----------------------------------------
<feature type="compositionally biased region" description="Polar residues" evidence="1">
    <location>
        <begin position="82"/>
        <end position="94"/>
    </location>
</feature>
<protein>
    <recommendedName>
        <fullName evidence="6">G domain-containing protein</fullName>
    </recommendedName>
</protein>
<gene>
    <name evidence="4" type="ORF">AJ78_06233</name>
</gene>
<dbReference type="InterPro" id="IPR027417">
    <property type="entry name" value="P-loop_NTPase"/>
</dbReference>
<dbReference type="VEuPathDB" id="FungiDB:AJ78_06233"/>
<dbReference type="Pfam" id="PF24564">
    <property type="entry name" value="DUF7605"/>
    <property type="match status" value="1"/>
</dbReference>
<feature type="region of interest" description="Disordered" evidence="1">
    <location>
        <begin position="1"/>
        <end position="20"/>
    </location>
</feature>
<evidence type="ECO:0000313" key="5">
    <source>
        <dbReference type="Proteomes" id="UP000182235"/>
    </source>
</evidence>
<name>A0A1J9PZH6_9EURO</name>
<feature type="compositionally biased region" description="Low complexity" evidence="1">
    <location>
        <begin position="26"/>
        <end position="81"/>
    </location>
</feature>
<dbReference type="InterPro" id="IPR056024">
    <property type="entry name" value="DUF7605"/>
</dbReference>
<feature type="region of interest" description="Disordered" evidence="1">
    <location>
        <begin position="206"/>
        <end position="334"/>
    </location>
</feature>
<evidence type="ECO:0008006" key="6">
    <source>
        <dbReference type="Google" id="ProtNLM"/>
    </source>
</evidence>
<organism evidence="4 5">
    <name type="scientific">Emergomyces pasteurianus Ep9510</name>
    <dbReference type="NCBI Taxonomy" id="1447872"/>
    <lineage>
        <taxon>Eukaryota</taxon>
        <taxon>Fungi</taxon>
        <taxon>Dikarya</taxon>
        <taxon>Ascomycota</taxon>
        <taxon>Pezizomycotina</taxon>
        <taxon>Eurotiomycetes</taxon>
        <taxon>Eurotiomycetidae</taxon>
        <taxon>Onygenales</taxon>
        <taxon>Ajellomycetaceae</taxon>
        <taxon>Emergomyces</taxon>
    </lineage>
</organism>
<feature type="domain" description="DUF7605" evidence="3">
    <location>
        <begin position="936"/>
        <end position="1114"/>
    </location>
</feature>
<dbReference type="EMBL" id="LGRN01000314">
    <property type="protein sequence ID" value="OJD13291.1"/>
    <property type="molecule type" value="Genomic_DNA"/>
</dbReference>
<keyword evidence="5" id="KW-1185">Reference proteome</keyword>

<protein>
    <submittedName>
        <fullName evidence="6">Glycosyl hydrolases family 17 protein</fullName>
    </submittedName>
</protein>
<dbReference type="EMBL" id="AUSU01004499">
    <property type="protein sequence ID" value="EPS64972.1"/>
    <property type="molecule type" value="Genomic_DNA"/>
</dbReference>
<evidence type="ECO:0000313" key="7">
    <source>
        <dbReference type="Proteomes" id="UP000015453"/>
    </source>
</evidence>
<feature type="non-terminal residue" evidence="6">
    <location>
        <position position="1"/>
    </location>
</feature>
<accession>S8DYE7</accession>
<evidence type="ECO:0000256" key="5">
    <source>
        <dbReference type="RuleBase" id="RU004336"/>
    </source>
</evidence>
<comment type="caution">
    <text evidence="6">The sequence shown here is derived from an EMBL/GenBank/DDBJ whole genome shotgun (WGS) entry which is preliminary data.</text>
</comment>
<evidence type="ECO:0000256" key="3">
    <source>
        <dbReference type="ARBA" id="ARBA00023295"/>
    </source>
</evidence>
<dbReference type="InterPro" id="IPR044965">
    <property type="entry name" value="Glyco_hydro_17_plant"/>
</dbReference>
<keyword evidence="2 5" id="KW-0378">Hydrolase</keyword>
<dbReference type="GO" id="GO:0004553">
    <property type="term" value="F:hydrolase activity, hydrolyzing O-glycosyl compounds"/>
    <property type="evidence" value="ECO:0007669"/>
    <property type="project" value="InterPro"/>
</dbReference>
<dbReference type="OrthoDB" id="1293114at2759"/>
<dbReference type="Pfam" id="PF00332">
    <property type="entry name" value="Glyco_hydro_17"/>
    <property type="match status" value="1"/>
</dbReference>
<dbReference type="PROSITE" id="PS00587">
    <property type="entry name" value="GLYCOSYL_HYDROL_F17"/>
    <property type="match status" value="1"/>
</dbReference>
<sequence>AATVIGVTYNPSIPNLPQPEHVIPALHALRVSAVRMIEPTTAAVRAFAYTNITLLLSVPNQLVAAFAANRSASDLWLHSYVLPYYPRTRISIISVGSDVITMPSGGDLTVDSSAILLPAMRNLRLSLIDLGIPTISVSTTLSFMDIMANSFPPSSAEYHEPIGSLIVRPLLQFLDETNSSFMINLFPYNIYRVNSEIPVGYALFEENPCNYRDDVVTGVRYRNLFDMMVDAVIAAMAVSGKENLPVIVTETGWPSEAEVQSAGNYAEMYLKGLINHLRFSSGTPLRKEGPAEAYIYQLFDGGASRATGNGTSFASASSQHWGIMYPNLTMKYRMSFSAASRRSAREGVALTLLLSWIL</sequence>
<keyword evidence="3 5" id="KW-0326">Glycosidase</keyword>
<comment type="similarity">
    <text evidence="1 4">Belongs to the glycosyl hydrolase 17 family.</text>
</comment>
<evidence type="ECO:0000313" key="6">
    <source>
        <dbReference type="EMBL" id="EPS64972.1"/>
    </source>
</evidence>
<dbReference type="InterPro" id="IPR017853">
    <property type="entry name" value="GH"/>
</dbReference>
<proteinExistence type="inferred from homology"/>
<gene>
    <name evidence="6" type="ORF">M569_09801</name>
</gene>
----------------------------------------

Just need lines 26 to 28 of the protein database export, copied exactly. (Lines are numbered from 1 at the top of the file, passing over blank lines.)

        <end position="20"/>
    </location>
</feature>